Calculating Farmland’s Potential Rate of Return

green fields on either side of two-lane highway

Comparable sales, opportunity costs and price per acre are all good benchmarks to factor into a land purchase, but how can you evaluate a property’s potential rate of return?

Calculating cap rate is one strategy for measuring the return on a farmland investment. We explain the basics of using cap rate, how to calculate it and why it’s an important metric.

Calculate your cap rate.

What is cap rate?

Cap rate, short for capitalization rate, is used to estimate the profitability or potential return of a farmland property. In other words, cap rate represents the expected annual earnings or income stream generated over the course of land ownership.

Unlike stock return rates, cap rates for farmland tend to increase in value over time in addition to earning capital gains. Therefore, this metric is more comparable to the dividend rate received on a stock.

When comparing multiple tracts of land, cap rate can be a useful tool for evaluating earning potential at a glance. It can also help give you an idea of how long it will take to recapture your initial investment.

Why is cap rate important?

Overall, cap rate can be a useful land evaluation tool for several reasons. First, cap rate is a quick and easy method you can use to determine if a property is immediately profitable by comparing the income you will be generating against the purchase price.

Second, cap rate allows you to compare properties at their current state. This can be helpful if you are looking at purchasing different tracts of farmland in the same area or around the same price.

Third, using cap rate, you can start to estimate the payback period of your investment or the time it will take to recover your capital outflow.

Finally, because cap rate reflects a snapshot in time of an asset’s return, you can focus on the value of the property alone without the distraction of other factors impacting your purchase decision. Of course, if you plan to finance the land purchase, you’ll want to consider your repayment options.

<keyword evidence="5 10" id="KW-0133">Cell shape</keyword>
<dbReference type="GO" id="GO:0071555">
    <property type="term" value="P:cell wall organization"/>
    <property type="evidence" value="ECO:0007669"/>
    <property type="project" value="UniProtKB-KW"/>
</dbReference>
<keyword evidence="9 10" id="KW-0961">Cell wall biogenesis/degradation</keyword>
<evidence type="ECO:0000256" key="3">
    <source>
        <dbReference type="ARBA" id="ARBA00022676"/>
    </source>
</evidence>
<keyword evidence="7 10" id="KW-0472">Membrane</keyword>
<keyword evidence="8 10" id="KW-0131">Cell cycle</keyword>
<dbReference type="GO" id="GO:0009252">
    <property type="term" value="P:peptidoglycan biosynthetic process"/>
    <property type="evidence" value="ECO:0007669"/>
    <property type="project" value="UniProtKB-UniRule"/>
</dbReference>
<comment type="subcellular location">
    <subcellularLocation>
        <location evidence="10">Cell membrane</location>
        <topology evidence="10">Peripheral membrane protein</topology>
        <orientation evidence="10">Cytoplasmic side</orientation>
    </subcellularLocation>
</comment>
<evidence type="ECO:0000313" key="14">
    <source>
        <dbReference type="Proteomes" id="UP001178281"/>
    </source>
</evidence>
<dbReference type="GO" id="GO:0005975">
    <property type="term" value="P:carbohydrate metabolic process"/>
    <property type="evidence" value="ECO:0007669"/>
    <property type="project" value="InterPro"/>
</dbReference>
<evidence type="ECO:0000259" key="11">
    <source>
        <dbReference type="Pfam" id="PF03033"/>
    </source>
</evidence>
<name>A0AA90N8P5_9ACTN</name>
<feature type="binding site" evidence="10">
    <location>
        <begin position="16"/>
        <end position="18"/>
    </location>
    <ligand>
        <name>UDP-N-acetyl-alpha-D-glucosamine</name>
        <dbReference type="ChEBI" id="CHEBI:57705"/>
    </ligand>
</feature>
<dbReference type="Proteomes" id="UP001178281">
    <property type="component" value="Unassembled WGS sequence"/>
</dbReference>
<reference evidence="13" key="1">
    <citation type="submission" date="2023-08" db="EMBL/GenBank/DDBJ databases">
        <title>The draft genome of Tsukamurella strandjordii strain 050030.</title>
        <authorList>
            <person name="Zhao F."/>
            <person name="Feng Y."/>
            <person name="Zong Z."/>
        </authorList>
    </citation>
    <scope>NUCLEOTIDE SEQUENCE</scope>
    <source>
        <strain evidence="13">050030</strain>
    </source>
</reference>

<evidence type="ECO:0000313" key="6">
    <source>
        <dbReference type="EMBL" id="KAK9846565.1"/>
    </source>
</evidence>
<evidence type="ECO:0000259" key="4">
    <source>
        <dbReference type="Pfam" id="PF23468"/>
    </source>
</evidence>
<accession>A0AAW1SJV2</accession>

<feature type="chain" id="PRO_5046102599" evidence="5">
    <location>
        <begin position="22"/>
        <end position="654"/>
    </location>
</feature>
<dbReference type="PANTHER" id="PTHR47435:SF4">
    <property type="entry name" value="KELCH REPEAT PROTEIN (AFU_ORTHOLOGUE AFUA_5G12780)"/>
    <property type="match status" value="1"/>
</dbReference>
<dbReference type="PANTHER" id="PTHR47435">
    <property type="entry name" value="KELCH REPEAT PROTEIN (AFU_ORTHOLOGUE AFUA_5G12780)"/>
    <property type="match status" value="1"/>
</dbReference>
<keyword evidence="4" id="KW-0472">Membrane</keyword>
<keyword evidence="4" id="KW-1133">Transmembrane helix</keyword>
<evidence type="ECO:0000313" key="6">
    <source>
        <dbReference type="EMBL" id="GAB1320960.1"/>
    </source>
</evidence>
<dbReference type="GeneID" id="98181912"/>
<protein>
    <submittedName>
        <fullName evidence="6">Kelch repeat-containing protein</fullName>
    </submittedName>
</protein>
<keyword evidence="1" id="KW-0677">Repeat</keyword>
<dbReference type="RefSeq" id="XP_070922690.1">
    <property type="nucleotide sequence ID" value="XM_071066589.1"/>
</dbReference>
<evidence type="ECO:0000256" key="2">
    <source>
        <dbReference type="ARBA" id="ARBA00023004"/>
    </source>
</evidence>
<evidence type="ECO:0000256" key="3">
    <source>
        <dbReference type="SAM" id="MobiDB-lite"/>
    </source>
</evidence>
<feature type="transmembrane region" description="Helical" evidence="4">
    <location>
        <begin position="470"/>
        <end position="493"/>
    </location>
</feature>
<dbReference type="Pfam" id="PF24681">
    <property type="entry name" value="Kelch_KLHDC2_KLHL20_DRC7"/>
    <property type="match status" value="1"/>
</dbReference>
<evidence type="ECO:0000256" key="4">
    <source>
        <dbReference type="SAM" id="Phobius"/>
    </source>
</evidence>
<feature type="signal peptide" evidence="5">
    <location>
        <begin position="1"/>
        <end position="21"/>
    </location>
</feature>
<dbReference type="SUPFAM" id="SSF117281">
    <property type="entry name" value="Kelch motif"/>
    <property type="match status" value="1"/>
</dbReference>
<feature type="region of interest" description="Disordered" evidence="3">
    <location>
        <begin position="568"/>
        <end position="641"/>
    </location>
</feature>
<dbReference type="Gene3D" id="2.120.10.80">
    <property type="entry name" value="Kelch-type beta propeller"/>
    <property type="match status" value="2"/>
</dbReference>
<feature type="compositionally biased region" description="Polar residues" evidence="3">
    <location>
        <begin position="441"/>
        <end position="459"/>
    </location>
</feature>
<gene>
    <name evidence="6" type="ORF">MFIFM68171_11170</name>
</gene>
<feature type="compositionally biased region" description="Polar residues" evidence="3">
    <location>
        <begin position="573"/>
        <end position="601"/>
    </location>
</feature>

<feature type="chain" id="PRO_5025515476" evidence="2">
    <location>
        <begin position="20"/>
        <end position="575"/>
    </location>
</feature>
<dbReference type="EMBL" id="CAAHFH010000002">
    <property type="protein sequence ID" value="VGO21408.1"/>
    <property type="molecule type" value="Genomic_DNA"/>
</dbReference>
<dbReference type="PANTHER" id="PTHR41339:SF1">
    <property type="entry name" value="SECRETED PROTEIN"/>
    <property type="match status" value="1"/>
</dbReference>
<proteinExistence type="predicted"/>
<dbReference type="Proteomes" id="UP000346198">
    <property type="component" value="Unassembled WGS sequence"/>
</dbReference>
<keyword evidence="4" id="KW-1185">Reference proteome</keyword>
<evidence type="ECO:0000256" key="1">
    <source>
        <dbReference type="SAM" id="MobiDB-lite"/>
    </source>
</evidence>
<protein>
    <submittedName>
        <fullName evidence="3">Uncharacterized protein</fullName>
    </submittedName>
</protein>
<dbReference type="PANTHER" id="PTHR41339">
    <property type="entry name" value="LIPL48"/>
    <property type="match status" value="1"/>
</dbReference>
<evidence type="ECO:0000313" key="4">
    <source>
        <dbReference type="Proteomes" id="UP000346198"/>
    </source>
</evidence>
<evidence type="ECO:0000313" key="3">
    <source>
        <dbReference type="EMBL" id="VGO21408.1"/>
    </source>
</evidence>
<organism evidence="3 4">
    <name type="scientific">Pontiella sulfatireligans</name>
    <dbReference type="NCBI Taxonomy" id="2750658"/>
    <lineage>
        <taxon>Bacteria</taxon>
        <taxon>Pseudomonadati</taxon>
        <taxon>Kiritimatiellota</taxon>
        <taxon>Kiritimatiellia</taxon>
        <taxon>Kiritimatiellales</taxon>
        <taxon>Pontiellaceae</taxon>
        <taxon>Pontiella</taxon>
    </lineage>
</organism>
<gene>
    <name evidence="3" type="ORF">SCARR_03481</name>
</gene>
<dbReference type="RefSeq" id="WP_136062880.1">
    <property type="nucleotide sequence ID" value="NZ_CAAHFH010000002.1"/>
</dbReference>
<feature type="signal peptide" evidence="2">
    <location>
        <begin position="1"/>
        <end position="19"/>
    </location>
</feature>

Estimating the value of farmland doesn’t have to be a guessing game. Make the most of your next land purchase by using cap rate as a reference point to justify the purchase price and calculate your rate of return.

How is cap rate calculated?

To calculate the capitalization rate of a land purchase simply divide the property’s net operating income by its current market value.

Capitalization Rate = Net Operating Income / Current Market Value

The net operating income is the expected annual income generated minus expenses incurred for managing the land. For investors who intend to have the land farmed by a tenant, use a market-based cash rent and subtract property taxes and other pertinent ownership costs such as insurance, maintenance or professional land management fees.

The USDA National Agricultural Statistics Service (NASS) compiles county-level statistics for per-acre cash rental rates. You can also check with the local extension office for cash-rental rate information.

The current market value is the present-day value of the property according to prevailing market rates. Keep in mind that while you can use the purchase price to make a quick cap rate calculation, land values will fluctuate over time.

The resulting ratio is typically expressed as a percentage. For example, let’s say you are interested in purchasing 100 acres at a price of $10,000/acre with a cash rent of $240/acre. Divide $240 by $10,000 and you get a cap rate of 2.4%.

Farm real estate cap rates typically range between 2-6% and are subject to variance depending on the location, overall market value of the property and other factors affecting its valuation. As you weigh your risk tolerance with your return expectations, it’s worth noting that farmland is generally low in cash flow but high in appreciation.


  • green field with flowers in foreground

    Ag Finances

    Avoiding Management Growth Traps

    Watch as we unpack the idea of management growth traps and strategies for overcoming them.

  • farmer looking at phone while leaning against tailgate of white pickup truck in a rural setting

    Ag Finances

    Farm Financial Decisions in a Higher Interest Rate Environment

    Our experts review the current rate environment among other topics ranging from early payment discounts to equipment purchases to paying down long-term debt.

  • red farm building surrounded by a harvested field

    Ag Finances

    Leasing Farm Buildings as a Tax Strategy

    Whether they are adding grain bins, machine sheds or livestock facilities to their operations, more producers are choosing leases, primarily as a tax management strategy.